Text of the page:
The BLS will also revise this month’s number, not only next month and the month after, but every year for the next 5 years as they hone the SA number to include not only a 5 year look-back, but a 5 year look back 5 years from now to pinpoint where this month’s number actually should have been. The truth is that the current SA number is a wild-assed guess and a fraud. It’s wrong, and the BLS statisticians know it. So let’s get real, ok. The SA data is unreal. The actual NSA data is much closer to real. Then there are withholding tax collections. Those are really real.

The numbers above come from the BLS the Current Employment Statistics Survey or CES, a survey of business establishments. The BLS also does a survey of households. To further complicate matters, the household survey or CPS — Current Population Survey– tells a different story. In the CPS, August is a month in which the number always decreases. This year the number of persons reported as employed in August fell by 568,000 from July, not seasonally manipulated. That compares with a drop of 49,000 in August 2011 and a drop of 215,000 in 2010. The average loss in August for the previous 10 years was 452,000.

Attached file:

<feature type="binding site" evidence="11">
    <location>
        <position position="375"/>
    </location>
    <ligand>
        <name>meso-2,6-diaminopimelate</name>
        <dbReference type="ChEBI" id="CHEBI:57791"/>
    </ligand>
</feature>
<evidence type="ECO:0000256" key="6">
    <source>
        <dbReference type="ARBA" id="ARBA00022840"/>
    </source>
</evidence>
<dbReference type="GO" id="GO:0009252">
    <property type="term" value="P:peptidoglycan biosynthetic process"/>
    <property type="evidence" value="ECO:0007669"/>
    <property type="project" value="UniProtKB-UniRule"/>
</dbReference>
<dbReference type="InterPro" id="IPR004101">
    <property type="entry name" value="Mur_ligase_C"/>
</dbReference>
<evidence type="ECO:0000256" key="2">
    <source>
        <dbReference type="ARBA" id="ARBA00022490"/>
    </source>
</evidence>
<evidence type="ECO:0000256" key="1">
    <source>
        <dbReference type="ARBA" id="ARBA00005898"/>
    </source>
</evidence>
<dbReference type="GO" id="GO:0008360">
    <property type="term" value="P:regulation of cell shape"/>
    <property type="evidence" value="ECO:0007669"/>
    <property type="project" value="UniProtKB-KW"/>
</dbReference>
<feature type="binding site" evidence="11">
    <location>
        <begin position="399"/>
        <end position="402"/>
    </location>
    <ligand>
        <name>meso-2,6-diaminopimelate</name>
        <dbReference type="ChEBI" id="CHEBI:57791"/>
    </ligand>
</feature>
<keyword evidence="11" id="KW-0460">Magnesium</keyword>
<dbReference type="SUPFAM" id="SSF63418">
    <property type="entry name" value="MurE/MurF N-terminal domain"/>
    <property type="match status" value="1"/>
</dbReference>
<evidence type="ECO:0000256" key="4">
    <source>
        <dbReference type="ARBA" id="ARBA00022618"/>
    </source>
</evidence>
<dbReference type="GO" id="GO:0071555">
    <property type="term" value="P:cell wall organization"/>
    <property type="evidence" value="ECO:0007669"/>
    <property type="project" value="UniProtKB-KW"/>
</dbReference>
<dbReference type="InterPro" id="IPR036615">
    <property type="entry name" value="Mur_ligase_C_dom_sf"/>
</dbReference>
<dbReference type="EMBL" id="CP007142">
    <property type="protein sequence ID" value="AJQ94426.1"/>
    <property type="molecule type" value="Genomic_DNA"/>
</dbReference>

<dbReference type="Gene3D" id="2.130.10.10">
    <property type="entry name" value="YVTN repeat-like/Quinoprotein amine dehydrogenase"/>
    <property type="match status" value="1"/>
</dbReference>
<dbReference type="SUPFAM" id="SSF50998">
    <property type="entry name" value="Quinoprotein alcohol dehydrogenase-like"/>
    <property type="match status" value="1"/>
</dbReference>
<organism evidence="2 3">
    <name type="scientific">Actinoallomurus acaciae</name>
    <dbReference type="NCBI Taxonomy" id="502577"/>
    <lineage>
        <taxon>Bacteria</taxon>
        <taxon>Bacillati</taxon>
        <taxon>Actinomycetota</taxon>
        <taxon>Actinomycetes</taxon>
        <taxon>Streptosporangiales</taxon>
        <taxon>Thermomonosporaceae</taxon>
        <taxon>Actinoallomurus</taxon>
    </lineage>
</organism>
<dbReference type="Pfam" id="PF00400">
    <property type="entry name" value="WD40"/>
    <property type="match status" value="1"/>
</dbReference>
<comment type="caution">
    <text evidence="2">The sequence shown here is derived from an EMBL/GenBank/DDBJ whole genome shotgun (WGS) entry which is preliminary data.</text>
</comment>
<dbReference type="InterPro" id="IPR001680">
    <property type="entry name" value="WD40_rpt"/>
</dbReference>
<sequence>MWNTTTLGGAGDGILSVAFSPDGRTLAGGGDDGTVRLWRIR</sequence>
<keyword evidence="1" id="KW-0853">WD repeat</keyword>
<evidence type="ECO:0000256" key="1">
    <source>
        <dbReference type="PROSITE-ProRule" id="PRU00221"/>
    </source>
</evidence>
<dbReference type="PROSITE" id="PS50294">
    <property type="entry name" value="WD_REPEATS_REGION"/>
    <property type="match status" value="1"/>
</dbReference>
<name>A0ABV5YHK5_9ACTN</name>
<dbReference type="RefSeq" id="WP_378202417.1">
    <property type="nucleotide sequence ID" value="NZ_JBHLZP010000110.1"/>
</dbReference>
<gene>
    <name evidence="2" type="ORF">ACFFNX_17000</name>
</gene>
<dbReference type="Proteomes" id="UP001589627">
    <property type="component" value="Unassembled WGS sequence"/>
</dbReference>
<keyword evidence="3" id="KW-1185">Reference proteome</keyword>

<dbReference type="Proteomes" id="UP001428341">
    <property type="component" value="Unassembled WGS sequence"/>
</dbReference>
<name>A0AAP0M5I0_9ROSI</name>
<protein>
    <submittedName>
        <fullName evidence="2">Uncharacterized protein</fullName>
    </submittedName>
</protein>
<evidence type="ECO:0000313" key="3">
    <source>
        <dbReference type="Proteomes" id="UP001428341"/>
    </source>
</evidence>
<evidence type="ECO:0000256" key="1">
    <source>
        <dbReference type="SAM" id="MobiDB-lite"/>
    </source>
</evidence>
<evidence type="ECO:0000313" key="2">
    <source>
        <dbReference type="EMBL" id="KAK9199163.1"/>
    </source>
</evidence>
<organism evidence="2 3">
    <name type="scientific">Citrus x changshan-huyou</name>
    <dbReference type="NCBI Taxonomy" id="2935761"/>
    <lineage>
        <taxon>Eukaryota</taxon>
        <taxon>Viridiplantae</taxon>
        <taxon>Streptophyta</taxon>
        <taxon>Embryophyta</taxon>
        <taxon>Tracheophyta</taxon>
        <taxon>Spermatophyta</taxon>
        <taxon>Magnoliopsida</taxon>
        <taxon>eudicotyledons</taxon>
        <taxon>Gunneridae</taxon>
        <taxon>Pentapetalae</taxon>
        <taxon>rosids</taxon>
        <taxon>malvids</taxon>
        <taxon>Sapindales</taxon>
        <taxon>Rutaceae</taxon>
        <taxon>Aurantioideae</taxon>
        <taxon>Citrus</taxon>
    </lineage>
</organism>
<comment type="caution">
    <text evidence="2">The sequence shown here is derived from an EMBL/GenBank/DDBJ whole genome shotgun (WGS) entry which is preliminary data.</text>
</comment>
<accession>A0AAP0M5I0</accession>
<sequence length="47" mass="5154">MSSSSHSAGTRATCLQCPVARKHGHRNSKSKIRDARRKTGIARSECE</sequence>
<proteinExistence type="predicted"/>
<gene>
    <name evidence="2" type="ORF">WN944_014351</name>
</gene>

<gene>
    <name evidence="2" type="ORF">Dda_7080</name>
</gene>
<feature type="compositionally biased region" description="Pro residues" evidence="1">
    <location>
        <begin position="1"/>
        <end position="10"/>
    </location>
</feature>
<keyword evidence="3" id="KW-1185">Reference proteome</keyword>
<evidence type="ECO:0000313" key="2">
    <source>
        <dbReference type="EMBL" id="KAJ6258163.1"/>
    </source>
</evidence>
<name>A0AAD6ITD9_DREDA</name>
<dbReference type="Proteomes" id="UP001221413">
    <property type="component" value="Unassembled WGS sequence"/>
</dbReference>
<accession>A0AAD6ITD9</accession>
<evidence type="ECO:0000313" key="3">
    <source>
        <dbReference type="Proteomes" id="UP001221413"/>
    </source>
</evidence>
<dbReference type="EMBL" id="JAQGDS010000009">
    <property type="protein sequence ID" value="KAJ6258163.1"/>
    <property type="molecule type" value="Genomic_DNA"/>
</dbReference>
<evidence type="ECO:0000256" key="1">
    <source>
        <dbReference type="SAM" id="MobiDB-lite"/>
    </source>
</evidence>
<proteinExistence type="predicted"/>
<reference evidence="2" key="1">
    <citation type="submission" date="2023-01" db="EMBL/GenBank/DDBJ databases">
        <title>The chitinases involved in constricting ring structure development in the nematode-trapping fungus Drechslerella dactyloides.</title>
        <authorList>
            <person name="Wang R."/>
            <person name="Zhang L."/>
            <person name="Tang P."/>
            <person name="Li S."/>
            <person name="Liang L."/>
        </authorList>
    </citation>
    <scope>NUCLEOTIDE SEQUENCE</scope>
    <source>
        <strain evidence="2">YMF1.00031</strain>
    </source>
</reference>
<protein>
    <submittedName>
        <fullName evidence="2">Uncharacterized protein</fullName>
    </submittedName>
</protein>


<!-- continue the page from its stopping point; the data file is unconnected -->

By this standard this August was bad. But not only is it inconsistent with the CES, it is completely inconsistent with the gain shown by withholding tax data for the August reference period. Witholding tax collections for the August reference period were up by 2% over August 2011. That’s as adjusted for the year to year gain in average weekly earnings. Since we’ve adjusted for wage gains, the implication is that there were 2% more jobs this year. Using that 2% year over year increase, the total employed would be 143.142 million, instead of the reported 142.558 million. That would result in a month to month gain of 16,000, not a drop of 568,000.